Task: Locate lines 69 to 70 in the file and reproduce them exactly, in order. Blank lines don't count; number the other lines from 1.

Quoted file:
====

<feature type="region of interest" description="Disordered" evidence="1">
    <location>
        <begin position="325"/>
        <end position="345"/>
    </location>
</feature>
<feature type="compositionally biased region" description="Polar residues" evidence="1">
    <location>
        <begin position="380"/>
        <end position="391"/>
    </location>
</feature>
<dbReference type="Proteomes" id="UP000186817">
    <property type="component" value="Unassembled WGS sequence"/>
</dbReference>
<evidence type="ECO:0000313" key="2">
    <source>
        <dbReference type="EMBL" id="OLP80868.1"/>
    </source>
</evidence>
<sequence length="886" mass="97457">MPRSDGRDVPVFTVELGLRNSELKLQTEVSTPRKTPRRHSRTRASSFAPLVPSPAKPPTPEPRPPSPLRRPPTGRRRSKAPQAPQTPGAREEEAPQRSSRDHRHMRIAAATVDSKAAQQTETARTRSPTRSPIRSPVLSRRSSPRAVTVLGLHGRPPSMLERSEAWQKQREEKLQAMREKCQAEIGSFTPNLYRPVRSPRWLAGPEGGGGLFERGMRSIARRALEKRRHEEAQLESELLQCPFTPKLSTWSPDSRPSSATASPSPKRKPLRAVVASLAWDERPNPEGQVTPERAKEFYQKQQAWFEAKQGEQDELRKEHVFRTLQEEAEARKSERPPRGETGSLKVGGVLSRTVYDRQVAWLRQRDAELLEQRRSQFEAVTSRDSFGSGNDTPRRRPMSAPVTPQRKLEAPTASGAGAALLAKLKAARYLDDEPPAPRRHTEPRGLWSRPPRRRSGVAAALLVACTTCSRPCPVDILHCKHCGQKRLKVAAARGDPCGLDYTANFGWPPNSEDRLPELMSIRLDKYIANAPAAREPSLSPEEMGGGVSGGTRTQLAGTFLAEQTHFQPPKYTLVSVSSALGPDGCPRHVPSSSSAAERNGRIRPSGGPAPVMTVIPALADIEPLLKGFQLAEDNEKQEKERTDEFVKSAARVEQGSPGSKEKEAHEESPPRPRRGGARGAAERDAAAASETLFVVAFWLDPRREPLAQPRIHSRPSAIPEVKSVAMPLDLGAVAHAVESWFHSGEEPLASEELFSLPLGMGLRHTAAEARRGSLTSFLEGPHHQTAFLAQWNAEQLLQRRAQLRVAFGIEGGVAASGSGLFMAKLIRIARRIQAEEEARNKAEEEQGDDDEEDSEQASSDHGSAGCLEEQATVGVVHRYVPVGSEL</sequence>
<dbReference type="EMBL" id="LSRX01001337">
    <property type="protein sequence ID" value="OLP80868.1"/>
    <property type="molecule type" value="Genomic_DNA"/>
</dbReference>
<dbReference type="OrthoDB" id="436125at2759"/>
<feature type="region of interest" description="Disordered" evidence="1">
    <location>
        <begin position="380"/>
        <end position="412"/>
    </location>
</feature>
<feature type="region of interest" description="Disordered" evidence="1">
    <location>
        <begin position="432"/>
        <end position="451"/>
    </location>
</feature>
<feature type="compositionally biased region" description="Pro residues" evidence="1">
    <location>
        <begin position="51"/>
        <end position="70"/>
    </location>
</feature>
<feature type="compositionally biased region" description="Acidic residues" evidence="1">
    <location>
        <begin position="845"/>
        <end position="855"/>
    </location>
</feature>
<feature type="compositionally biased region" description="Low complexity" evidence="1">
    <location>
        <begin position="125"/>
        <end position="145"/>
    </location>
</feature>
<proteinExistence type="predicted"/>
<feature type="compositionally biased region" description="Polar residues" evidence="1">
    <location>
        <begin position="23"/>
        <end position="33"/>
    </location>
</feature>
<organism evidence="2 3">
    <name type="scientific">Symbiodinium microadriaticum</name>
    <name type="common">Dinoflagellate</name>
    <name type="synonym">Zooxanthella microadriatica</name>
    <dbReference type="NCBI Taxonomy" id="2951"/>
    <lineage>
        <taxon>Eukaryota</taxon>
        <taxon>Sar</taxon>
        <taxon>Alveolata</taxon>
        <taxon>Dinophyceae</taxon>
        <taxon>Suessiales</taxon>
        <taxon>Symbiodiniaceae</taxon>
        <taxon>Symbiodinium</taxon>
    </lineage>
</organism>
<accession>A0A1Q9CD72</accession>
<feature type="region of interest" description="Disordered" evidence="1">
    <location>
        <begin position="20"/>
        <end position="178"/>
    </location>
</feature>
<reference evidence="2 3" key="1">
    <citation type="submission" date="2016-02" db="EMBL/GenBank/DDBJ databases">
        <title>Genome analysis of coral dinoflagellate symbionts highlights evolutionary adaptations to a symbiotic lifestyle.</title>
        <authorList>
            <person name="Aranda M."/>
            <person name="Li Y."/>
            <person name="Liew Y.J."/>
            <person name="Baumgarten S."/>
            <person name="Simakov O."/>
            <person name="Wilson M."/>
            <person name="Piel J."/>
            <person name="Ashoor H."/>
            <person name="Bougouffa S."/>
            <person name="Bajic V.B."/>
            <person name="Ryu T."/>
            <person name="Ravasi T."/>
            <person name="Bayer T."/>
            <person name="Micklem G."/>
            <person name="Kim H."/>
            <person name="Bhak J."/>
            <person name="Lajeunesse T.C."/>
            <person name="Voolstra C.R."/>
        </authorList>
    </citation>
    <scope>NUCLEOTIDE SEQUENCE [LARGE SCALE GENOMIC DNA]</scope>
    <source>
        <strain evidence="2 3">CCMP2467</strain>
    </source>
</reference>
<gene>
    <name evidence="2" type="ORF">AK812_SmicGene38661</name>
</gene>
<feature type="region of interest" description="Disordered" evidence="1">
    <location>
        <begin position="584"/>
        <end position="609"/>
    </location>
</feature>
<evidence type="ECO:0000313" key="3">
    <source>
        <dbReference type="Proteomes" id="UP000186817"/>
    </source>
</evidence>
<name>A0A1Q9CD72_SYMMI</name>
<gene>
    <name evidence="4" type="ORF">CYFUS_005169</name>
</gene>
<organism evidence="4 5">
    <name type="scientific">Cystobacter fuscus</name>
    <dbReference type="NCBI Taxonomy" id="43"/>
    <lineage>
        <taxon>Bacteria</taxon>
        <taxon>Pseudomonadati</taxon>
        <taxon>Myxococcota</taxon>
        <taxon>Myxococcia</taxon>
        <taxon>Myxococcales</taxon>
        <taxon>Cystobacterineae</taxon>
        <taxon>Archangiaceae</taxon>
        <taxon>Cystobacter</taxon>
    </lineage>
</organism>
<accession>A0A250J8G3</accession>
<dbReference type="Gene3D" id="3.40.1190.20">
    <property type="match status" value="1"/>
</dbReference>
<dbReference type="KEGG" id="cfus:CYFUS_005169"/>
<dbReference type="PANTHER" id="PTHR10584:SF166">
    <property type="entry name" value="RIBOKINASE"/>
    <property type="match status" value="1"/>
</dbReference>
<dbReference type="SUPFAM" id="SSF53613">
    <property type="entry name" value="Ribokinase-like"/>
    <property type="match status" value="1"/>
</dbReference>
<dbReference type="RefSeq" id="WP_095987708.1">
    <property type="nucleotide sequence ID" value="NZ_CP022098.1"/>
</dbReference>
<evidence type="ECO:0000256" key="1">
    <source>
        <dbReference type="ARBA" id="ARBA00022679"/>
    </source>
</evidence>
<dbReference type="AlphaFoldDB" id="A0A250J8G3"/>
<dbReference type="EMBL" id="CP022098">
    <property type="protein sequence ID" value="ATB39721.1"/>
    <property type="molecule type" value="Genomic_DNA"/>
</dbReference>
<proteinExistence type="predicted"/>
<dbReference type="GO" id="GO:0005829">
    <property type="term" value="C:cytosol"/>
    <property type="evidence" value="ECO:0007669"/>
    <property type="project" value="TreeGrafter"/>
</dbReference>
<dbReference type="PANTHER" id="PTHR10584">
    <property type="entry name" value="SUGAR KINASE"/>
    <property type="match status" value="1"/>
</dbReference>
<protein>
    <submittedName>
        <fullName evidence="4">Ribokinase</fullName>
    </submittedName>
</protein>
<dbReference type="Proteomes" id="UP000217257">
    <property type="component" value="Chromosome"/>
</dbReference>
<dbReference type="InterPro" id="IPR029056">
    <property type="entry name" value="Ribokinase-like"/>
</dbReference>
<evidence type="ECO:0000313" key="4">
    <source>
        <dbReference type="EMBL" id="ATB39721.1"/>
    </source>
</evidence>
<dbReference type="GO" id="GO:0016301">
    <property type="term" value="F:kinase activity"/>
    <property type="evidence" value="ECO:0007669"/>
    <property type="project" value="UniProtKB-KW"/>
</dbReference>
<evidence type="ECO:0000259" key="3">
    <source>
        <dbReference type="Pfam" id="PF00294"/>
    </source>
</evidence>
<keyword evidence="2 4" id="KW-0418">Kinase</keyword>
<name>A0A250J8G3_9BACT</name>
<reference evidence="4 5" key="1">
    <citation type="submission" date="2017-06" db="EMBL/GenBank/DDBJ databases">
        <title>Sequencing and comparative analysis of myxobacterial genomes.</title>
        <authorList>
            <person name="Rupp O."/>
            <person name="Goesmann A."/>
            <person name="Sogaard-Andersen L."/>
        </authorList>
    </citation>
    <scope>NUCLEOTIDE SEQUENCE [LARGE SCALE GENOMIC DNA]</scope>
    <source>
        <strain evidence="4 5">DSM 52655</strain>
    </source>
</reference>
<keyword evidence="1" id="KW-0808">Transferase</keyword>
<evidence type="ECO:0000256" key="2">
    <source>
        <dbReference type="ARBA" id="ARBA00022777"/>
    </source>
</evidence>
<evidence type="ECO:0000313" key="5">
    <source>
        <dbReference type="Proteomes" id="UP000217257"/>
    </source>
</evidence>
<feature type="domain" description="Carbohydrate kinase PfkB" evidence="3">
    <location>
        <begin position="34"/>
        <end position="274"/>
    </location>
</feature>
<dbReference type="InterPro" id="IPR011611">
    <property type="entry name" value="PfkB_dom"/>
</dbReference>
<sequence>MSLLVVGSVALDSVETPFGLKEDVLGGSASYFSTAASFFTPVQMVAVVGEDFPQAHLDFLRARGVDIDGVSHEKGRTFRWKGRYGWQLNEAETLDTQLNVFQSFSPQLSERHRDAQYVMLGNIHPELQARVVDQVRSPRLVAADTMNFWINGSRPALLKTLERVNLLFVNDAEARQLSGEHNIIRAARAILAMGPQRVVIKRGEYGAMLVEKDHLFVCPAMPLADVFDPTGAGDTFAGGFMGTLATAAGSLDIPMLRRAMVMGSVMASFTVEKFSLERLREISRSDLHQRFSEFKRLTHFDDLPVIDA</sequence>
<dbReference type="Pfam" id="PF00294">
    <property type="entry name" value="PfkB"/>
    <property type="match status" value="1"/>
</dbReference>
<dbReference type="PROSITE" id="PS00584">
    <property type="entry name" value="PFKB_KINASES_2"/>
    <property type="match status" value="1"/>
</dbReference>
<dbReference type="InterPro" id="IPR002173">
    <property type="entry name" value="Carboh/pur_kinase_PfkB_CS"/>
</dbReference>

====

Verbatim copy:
    <lineage>
        <taxon>Eukaryota</taxon>